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Monday, 2 September, 2002, 15:08 GMT 16:08 UK
How to make F1 interesting
So Michael Schumacher wins the Belgium Grand Prix. Guess what? Rubens Barrichello finished second.
Great news for Ferrari. Bad news for the rest of us who used to enjoy the ding-dong battles of this great sport.
Schumacher's record-breaking 10 wins this season is a staggering sporting achievement - but it has also killed Formula One as a spectacle.
Here are a few ideas for Bernie Ecclestone to play with as he works out how to keep the television viewers awake.
One of the finest features of the old Le Mans 24-hour race was the unique start - where the drivers would have to sprint to their cars before zooming off.
First up, the drivers would have to leave their keys in the ignition - so whoever reached the grid first could jump into whichever car they fancied and simply drive off.
Secondly, a certain amount of physical contact would be allowed en route to the motors.
While handguns and knives would be out, rugby tackles, lassos and pinching would be allowed.
Just think about it - Ralf lays Michael out with a swinging right while several others rain blows upon Eddie Irvine until the marshals step in.
Compulsive viewing - and the race yet to get underway...
Fruit bowl fun
Taking inspiration from that popular feature of 1970s dinner parties in the trendier parts of Surrey, each driver would have to put their car keys in a fruit bowl upon arrival at the circuit.
They would then be saddled with the corresponding car for the entire weekend.
Michael Schumacher could find himself stuck with a Minardi. Alex Yoong could be behind the wheel of a Ferrari.
In an instant, all debate about whether F1 championships are won by car or driver would be washed away.
At last, we would discover who was truly the best driver.
It is time F1 looked to Hanna-Barbera for inspiration. Who can remember a single episode of Wacky Races that was not edge-of-the-seat viewing from start to finish?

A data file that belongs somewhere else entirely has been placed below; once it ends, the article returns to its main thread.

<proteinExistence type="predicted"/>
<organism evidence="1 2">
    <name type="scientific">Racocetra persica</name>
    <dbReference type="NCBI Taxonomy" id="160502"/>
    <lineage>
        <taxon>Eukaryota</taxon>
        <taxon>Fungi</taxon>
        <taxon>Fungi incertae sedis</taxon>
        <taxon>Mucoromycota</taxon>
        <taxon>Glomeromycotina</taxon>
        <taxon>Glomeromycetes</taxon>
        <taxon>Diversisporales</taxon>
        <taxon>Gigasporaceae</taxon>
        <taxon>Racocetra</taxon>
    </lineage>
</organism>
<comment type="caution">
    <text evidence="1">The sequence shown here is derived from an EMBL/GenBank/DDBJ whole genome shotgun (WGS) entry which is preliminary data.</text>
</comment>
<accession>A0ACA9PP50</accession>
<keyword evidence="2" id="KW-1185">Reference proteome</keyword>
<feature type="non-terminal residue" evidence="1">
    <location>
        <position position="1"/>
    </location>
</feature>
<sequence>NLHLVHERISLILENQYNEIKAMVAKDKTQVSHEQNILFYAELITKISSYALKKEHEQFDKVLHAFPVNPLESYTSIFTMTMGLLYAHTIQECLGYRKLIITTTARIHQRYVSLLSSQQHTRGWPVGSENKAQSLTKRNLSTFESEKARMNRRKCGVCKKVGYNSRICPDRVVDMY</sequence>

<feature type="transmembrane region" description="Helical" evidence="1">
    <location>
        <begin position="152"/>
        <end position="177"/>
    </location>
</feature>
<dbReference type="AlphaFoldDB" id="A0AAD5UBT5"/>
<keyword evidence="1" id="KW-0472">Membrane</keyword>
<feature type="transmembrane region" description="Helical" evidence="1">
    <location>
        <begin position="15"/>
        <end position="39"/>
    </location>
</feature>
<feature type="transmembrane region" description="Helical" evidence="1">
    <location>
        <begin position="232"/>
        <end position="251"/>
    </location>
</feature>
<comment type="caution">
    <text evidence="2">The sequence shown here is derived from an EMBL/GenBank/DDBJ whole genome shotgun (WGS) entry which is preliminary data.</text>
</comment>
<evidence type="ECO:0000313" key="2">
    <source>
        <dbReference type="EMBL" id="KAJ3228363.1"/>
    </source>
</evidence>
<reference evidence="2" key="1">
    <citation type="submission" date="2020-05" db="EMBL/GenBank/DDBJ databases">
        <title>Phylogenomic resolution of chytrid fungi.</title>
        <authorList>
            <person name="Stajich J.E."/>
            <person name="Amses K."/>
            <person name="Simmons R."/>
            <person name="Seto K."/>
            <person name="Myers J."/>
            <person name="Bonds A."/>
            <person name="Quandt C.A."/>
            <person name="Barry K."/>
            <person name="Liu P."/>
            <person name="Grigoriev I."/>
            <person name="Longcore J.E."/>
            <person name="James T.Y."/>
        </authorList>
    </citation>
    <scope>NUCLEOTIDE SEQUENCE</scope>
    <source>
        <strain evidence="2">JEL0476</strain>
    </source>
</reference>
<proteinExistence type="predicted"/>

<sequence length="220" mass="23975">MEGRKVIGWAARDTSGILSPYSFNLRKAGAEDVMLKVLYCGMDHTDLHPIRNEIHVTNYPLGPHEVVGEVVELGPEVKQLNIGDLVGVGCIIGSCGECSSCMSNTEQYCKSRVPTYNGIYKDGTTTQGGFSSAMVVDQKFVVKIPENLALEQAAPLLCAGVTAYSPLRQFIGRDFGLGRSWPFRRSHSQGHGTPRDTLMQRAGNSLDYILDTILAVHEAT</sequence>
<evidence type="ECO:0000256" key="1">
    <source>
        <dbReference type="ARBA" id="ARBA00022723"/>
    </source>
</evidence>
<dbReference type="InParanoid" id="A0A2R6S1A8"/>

But some of the tactics used by, say, Dastardly and Muttley in the Mean Machine or Luke and Blubber Bear in the Arkansas Chug-a-Bug would certainly not be out of place.
And who can seriously claim that the appearance of Penelope Pitstop in her Compact Pussycat would not have the viewers turning on in their millions?
As Alan Partridge realised, monkeys and sport are instinctive bed-fellows.
Each Grand Prix car should be rebuilt to incorporate a small co-pilot's seat just big enough to house a small monkey.
Schumi's a great driver. But would he find it quite as easy doing 200mph down a straight if he had a small simian wiping its backside all over his visor?
Spa and Suzuka apart, most modern circuits are faceless and dull, a poor test of a driver's skill.
Imagine how much harder all would be if a corner or chicane had behind it a huge hoarding on which were displayed computer simulations of the drivers' girlfriends in steamy clinches with their arch-rivals.
Could Schumi handle a sweeping right-hander if, micro-seconds before he turned the wheel, he spotted an image of his wife Corinna snogging his brother Ralf?
If all else failed - hard to imagine, but you have to prepare for all eventualities - the humble monkey could be relied upon to save the day.
Hitting one button would make the seat on Schumi's car go up and down like a yo-yo; another switch would reverse Barrichello's steering so that turning right made him go left and vice-versa.
At a random stage in the race, said monkey would be released into a glass cage containing this panel and be left free to work his magic.
Bang! He hits a button and the front wheel falls off David Coulthard's McLaren.
Wallop! He hits another and Mika Salo's helmet fills with chocolate sauce.
Maybe the crowd could get involved. Whenever they felt restless the chant would go up - "Monkey! Monkey!" - and the performing primate would be set free to wreak his wonderful mayhem.
01 Sep 02 | Formula One
31 Aug 02 | Formula One
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